Long-distance relationships in college can present challenges

As teenagers venture off to college, they encounter a series of scary obstacles and hard decisions. These new opportunities can be exciting but are also often stressful. 

Determining whether or not to carry on a relationship throughout the rollercoaster of college immediately causes some students’ hands to shake, nerves to jump and beads of sweat to circulate around their forehead. 

Some high school relationships manage to continue through college, even while both partners attend different schools. But in many relationships, both individuals question whether the physical distance will work and whether communication will stay the same.

For many students, college represents the necessary balance between an active social life and rigorous academic life. In addition, some may also try to secure a positive, communicable closeness with a partner. 

Within the first few days or weeks of school, communication is tested for long-distance significant others. The frequency of speaking to each other can either help or hurt those who already have a strong or weak relationship. 

College counselor and president of the American College Counseling Association Amy Lenhart explains that events in the beginning of the college experience may be troubling to long-distance relationships, according to NBC News.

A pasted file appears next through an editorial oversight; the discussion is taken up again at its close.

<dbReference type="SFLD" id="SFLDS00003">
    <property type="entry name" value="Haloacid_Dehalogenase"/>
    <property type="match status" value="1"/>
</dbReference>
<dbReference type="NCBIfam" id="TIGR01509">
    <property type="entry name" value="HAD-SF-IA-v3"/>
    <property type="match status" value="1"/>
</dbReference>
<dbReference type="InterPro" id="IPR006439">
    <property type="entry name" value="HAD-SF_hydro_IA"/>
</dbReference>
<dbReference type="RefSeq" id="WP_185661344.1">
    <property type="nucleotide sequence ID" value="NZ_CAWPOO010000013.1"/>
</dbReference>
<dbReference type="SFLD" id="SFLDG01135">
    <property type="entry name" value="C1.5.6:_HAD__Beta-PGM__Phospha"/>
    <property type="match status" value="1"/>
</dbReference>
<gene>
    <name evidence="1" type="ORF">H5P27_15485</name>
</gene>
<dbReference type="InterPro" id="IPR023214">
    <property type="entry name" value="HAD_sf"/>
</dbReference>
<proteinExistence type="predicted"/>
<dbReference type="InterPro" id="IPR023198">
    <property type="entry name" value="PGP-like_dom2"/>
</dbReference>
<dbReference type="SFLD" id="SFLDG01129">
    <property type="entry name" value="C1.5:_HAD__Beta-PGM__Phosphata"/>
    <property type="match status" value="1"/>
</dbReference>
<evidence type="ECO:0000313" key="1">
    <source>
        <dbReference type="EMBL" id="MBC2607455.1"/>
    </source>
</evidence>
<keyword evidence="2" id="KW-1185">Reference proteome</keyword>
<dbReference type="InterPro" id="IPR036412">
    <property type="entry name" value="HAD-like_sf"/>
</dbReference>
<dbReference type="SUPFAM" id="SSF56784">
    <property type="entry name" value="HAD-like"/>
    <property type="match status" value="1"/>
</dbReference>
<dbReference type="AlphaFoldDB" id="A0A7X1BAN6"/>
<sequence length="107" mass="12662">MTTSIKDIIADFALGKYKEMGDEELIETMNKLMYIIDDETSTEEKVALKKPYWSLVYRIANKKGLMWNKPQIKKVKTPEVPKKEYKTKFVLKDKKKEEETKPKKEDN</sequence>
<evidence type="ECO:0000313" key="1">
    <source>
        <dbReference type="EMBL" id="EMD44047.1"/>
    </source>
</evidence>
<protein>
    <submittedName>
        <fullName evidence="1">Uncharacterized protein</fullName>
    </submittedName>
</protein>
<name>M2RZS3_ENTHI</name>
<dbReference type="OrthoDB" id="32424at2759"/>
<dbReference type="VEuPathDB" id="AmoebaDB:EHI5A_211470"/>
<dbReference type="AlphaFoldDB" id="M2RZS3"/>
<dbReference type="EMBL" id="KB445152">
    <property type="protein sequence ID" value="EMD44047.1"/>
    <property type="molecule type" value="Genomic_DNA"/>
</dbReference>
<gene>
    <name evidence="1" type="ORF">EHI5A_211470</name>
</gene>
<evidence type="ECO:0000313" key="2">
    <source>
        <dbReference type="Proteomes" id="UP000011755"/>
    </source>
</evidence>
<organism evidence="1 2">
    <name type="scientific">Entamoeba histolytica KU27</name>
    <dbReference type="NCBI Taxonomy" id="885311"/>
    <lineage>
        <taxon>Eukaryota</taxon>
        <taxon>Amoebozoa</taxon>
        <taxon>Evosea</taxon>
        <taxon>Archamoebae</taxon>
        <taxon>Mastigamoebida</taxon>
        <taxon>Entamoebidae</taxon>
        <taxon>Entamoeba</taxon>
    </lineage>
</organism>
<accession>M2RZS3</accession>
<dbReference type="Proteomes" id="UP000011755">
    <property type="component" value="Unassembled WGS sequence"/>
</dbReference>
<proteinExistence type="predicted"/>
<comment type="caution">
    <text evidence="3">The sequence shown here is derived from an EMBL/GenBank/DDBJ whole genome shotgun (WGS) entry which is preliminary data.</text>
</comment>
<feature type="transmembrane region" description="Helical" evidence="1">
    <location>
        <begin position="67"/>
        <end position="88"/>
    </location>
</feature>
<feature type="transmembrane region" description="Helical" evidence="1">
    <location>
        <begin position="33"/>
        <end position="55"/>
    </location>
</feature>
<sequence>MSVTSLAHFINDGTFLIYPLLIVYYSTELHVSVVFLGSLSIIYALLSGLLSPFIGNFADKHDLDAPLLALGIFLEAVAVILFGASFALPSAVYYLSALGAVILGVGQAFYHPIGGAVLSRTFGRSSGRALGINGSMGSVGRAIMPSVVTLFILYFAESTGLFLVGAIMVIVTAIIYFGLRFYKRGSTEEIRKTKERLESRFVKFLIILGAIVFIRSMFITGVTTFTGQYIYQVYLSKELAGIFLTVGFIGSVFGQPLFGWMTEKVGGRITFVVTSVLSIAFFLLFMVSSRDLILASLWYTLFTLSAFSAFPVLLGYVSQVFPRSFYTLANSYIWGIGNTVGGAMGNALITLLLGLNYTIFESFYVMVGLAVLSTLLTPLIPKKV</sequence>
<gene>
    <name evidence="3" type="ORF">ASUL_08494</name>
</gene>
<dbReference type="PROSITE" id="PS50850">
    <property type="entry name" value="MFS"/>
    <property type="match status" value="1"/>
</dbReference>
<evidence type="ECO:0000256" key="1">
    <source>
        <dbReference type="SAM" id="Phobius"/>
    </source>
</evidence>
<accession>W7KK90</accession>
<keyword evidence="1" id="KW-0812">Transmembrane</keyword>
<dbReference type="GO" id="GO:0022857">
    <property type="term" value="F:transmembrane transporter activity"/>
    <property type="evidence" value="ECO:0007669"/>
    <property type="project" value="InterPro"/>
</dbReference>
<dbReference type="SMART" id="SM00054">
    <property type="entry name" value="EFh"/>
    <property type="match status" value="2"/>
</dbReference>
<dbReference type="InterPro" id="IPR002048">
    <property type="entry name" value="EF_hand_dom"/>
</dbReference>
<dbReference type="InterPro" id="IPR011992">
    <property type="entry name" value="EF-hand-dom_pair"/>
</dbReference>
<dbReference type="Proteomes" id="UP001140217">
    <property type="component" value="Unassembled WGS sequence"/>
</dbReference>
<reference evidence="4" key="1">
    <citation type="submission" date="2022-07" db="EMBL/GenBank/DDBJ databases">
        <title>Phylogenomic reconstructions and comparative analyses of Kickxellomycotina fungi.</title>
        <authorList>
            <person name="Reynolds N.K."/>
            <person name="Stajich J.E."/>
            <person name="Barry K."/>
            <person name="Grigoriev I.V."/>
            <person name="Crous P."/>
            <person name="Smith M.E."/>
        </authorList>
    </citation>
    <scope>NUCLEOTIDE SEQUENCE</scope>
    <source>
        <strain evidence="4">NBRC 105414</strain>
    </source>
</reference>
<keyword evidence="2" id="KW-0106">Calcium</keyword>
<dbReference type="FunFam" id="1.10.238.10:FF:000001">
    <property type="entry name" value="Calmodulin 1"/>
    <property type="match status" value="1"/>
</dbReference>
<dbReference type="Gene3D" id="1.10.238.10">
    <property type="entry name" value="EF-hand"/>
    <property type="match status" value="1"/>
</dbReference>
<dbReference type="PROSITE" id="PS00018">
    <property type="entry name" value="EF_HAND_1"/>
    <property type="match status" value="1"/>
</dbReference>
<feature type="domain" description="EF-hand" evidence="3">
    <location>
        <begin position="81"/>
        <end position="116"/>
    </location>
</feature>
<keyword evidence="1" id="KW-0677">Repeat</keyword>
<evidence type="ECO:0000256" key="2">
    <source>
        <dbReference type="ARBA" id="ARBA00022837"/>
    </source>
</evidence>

“Especially if [one person hasn’t] been good at communicating with [their] partner, it’s going to be even more difficult to stay together,” Lenhart said. 

In her HuffPost article “Break up Before College or Stay Together? 10 Factors to Consider Before Making a Decision,” Hannah Orenstein sides with Lenhart. In the article, Orenstein describes the life of a student who is adjusting to a new environment and the possible struggle to find time between the stress of classes to call loved ones. 

While maintaining a happy, healthy romantic life with a partner can be complicated at times, it is absolutely feasible. 

NBC news reporter Amy DiLuna interviewed a married couple in 2015 who had their own complicated dating history. Barbara Gee and Gordon Baranco met at the age of 16 but were encouraged by their parents to date other people while they attended their separate colleges. Despite the distance, Baranco and Gee stayed in contact and remained close, leading to their marriage upon completion of college.

DiLuna also questioned Stephanie and Jon Mandle regarding their complex dating history when they met for the first time in 1996. They attended schools 100 miles apart, but still traveled to see each other on weekends. 

The Mandles agreed that their values allowed them to keep their bond strong through college. With these shared morals—as well as the independence they gave each other—the couple exemplifes how successful a relationship can be, even while the partners are at two different schools. 

Although going off to college can create challenges in a relationship, if approached in the right way, it can prove to be successful.